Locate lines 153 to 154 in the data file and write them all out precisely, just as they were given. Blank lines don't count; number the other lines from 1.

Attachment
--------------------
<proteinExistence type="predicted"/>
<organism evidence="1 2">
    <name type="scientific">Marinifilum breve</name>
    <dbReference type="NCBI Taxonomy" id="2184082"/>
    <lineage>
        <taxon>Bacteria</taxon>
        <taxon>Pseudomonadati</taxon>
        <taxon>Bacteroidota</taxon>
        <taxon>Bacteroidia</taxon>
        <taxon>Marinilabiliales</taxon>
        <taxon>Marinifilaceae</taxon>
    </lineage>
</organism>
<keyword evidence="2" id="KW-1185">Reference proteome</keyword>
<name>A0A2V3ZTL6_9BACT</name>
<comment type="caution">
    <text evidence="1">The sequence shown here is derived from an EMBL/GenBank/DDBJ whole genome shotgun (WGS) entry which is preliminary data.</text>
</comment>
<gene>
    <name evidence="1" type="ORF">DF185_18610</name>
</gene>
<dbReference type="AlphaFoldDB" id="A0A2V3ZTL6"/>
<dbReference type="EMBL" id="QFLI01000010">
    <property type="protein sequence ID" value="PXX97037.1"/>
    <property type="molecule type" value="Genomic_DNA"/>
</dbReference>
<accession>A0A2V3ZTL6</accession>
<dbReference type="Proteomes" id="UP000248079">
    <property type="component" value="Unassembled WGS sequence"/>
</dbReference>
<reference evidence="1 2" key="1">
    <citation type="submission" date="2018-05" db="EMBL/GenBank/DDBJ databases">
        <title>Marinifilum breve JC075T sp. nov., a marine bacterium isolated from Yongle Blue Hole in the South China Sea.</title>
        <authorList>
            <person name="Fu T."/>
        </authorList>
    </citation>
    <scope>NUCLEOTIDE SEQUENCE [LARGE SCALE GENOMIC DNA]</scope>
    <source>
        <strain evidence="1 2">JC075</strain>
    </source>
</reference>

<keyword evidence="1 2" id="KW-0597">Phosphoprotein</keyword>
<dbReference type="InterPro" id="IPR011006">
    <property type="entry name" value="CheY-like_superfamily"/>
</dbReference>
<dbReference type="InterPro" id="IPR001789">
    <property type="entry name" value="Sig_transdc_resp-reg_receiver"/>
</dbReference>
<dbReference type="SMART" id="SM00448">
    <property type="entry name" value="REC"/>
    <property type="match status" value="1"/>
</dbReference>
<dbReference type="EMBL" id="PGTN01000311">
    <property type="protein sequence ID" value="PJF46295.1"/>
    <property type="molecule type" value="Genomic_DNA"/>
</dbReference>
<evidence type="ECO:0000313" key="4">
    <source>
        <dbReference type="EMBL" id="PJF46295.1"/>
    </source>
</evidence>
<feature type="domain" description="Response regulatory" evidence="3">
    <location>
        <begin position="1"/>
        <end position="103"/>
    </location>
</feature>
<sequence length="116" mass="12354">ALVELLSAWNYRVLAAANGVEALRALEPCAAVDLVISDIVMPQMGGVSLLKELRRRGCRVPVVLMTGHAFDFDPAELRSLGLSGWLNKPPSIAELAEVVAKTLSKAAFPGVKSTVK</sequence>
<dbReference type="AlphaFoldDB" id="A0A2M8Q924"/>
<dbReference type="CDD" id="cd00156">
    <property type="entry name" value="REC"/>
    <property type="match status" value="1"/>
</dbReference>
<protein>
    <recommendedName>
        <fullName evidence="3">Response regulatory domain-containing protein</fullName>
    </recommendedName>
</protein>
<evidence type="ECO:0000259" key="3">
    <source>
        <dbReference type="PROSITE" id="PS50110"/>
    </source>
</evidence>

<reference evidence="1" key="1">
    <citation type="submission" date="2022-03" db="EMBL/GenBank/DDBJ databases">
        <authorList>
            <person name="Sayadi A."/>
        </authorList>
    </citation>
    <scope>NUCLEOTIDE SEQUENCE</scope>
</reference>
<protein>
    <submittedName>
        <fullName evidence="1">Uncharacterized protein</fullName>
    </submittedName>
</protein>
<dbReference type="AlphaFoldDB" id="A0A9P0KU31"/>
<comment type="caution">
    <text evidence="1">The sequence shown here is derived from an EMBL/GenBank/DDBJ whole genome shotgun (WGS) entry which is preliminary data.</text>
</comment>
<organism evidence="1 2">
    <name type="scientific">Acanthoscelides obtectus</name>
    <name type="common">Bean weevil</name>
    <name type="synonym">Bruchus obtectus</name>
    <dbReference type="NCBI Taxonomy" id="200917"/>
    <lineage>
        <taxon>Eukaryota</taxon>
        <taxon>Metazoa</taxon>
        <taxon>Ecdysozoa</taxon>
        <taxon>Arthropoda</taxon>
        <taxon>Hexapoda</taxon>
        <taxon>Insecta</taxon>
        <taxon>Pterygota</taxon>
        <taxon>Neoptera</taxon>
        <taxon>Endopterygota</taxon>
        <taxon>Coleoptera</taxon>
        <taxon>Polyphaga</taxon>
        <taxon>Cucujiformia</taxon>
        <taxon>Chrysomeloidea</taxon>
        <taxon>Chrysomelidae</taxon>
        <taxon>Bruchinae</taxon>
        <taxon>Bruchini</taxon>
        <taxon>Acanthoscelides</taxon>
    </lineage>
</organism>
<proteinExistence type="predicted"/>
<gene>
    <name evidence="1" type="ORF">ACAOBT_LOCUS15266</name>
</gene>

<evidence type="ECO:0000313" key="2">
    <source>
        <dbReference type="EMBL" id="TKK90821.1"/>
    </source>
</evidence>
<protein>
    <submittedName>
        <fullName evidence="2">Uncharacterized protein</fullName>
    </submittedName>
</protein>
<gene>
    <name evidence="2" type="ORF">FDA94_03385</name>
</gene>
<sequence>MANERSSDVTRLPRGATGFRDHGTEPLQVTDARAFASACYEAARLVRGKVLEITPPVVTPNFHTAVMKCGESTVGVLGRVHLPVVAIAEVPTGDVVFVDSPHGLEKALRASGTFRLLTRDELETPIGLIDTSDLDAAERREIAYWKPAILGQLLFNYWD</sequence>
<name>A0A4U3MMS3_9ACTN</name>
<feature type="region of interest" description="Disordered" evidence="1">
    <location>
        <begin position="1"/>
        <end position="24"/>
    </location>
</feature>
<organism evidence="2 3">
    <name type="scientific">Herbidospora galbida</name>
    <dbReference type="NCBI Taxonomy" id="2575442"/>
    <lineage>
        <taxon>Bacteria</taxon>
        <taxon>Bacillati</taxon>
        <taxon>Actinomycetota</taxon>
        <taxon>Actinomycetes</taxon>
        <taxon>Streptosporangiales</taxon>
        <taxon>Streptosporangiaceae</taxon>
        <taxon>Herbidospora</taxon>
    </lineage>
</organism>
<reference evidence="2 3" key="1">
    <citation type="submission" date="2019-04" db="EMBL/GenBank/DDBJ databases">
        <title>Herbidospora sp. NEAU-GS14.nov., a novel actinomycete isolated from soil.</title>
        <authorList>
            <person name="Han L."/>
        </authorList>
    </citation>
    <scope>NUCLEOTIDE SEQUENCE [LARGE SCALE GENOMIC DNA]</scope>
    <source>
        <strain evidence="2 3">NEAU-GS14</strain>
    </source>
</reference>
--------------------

    <name type="scientific">Herbidospora galbida</name>
    <dbReference type="NCBI Taxonomy" id="2575442"/>